A family in New Zealand encountered a huge jelly-like blob plopped on a beach in the early Monday morning.
(Credit: Adam Dickinson)
Adam Dickinson told his children to steer clear of a huge jelly-like blob they stumbled on a New zealand beach early Monday. The family surrounded the creature, which seemed to move.
It was in contrast to what Dickinson had ever seen.
“My first thought was: let me not children hit as they went running to look,” Dickinson, who lives in Stanmore Bay, recalled to Fox News.
The large creature washed up on Pakiri Beach about 55 km north of Auckland.
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Dickinson’s children in comparison with the pink creature to a “volcano.”
“It is pretty incredible and really hard to describe,” Dickinson said Yahoo7. “It almost looked like a load of muscles to contract.”
It was clear, the creature, which Dickinson later discovered was a lion’s mane jellyfish — the largest species of jellyfish in the world — was not dead.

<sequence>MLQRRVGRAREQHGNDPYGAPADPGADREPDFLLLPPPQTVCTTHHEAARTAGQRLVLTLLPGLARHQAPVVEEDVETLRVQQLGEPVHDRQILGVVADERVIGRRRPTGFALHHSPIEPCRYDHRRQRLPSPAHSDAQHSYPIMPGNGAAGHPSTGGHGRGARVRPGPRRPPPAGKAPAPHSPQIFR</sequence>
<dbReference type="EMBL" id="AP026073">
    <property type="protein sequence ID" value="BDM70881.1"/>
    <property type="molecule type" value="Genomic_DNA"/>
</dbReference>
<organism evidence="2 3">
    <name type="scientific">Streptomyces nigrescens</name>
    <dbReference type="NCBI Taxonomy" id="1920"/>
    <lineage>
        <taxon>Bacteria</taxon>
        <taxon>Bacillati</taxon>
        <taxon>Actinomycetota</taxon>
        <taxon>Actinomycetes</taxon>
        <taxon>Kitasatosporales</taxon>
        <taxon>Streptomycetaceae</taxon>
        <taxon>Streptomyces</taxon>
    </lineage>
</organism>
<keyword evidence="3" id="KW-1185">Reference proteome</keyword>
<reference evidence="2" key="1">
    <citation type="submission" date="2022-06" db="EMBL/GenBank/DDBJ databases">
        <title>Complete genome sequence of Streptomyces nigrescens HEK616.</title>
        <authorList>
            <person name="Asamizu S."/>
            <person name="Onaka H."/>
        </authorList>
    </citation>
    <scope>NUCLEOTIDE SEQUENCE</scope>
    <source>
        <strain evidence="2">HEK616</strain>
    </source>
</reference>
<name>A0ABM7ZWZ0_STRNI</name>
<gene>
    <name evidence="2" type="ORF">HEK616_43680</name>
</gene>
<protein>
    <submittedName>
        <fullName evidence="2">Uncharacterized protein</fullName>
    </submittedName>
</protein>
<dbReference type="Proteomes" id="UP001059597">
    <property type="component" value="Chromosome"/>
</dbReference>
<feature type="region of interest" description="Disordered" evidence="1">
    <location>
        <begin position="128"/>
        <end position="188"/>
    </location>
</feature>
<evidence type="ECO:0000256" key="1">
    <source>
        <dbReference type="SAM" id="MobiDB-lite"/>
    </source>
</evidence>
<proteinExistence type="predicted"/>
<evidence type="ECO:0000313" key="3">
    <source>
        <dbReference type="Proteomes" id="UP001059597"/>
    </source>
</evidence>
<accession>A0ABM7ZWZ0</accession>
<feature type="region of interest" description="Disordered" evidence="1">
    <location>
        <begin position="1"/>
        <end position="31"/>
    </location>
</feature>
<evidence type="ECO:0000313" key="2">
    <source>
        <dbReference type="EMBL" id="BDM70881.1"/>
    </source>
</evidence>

The New Zealand family soon discovered the creature was a lion’s mane jellyfish, the largest species of jellyfish in existence.
(Credit: Adam Dickinson)
“He lives,” Dickinson ‘ s son, confirmed.
The family stared at the jellyfish, and sure enough, it was moving.
“It was great to see. Also the other jellyfish we found on the beach and we turned them upside down to see if it would look like this, and none of them did,” Dickinson told the news station. “This was certainly different. We have never seen anything like it. It was pretty cool.”
A lion’s mane jellyfish, also known as the “giant jellyfish,” can grow as large as a blue whale. The tentacles can reach 190 meters long and have a clock with a diameter of up to 7 metres wide, according to Oceana, an international conservation organization.
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The majority of the lion’s mane jellyfish live in the arctic ocean and the pacific Ocean, where the water tends to be cooler.
“The ‘mane’ of long, hair-like tentacles hang from the bottom of the bell-shaped body, is the inspiration behind the lion mane is the common name,” Oceana, explains in a blog post. “The mouth is located on the bell of the bottom, surrounded by tentacles which are divided into eight groups of up to 150 tentacles each.”
This type of jellyfish usually feed on plankton, small fish and other small organisms. The lion’s mane jellyfish packs a powerful sting, usually with the help of the poisonous tentacles are prey to paralyze.
Jennifer Earl is an SEO editor for Fox News. Follow her on Twitter @jenearlyspeakin.